15. Harold Horder
When rugby league was in its infancy in Australia, there were only a few players with the ability to set the crowd alight every time they touched the ball.
The unpredictable ''Dally'' Messenger was one but perhaps not even he had the electric footwork and prolific try-scoring ability of Harold Horder.
The NSWRL's Rugby League Annual of 1928 said of him: ''If he is not the greatest of all rugby league footballers, he is unquestionably the greatest of all wing three-quarters''.
The flying winger from South Sydney burst onto the scene in 1912 in an end-of-season match against Glebe.
On one of his first touches of the ball, he ran 90 metres, beating defender after defender with a swerving, sidestepping run to the line. The try was the first of more than 200 that Horder would score in his senior career.
The son of a leading runner, Horder honed his skills in regular training sessions in Moore Park, where he would practice sprints and starts.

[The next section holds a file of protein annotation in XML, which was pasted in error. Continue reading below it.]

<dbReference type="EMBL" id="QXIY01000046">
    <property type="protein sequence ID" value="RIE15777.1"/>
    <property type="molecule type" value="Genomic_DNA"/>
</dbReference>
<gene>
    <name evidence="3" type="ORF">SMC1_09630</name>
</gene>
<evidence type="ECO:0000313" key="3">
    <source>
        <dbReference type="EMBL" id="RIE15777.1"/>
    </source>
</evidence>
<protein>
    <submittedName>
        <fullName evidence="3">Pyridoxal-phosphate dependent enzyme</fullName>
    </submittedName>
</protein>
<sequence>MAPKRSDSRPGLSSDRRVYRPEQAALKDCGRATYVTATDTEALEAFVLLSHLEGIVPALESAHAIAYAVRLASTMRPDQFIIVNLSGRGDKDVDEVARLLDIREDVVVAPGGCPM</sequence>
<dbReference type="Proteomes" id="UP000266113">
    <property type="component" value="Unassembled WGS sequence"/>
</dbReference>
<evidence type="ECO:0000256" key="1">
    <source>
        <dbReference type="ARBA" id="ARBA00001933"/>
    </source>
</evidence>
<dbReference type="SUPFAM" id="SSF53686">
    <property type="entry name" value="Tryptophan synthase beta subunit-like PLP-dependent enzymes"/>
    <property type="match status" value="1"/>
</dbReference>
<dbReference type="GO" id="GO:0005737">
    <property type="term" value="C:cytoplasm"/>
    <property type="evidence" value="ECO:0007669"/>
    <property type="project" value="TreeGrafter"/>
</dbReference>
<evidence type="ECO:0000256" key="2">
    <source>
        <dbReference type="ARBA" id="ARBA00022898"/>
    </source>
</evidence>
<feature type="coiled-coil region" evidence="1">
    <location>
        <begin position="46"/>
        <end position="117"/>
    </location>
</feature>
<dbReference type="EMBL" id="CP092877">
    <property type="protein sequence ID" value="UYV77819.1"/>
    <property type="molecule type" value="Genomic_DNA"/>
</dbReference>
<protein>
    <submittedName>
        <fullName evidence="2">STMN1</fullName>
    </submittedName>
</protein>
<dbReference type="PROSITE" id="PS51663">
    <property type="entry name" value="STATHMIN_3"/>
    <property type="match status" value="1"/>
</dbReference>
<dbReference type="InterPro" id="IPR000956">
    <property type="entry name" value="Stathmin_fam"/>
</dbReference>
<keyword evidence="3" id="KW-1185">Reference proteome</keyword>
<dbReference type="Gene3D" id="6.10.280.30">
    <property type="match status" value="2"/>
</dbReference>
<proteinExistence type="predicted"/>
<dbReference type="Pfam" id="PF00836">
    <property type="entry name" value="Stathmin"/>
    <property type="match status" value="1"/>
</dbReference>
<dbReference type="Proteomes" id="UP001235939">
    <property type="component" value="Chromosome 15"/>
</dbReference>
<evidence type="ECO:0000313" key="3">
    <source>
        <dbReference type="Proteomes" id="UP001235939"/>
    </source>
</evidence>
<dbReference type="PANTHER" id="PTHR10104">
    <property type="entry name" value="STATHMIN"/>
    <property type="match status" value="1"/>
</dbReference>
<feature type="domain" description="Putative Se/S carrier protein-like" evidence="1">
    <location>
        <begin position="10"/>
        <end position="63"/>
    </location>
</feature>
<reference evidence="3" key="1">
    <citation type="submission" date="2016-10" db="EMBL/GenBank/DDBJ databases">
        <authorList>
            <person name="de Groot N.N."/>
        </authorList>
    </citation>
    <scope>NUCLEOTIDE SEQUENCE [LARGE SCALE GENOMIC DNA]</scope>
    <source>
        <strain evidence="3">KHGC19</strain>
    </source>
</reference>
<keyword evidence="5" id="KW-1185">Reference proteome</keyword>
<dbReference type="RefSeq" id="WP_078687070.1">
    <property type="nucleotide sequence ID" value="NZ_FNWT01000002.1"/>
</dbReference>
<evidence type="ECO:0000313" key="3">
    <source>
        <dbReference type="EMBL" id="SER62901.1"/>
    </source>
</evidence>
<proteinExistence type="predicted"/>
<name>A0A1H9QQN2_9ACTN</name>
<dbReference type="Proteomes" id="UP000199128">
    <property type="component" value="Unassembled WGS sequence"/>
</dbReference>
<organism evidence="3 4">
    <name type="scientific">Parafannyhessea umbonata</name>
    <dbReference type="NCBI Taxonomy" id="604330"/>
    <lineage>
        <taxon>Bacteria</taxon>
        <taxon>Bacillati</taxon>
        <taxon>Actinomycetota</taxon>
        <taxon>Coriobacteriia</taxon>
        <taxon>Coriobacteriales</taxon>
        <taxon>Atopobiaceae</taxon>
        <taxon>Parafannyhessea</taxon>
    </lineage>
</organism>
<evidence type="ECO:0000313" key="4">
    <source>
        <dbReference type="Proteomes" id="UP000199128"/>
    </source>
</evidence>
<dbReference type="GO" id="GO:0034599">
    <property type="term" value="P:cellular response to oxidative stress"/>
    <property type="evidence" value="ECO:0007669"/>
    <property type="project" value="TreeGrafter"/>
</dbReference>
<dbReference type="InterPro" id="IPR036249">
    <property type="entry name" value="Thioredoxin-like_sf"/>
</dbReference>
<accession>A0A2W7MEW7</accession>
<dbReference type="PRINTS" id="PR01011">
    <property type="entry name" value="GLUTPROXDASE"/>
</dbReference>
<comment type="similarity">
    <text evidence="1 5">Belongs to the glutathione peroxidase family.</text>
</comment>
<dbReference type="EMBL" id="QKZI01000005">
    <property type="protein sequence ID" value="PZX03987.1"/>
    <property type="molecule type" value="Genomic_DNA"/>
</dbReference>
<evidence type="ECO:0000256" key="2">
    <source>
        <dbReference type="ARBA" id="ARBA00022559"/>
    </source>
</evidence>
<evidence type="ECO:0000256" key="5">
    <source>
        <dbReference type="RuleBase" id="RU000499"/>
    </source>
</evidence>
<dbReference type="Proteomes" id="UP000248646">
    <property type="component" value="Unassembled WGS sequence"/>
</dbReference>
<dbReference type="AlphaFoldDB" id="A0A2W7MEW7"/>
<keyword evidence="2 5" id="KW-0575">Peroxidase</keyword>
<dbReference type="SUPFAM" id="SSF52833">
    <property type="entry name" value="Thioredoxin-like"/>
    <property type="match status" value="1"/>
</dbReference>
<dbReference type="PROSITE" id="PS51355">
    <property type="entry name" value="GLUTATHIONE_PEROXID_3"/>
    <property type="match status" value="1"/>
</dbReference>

He went on to play for Souths and Norths in a 13-year career in the premiership, represented New South Wales 20 times and played 13 Tests for Australia.
When he retired he had a career tally of 239 tries from just 194 matches, a strike-rate well over a try per game at all levels of senior football.
He won premierships with Souths and Norths and formed a dynamic partnership with another prolific try scorer, Cec Blinkhorn.
Clubs: South Sydney 1912–19, 1924; North Sydney 1920–23; Coorparoo 1925–26.
Club landmarks: Won premierships with Souths 1914, 1918; Norths 1921–22; Scored 152 tries in 136 premiership games.
Games for NSW: 20 (1913–24).
Games for Queensland: One (1925).
Tests for Australia: 13 (1914–24).
Representative landmarks: Kangaroo tour 1921–22; Australian tour of New Zealand 1919; Scored 35 tries in 25 games on 1921–22 Kangaroo tour.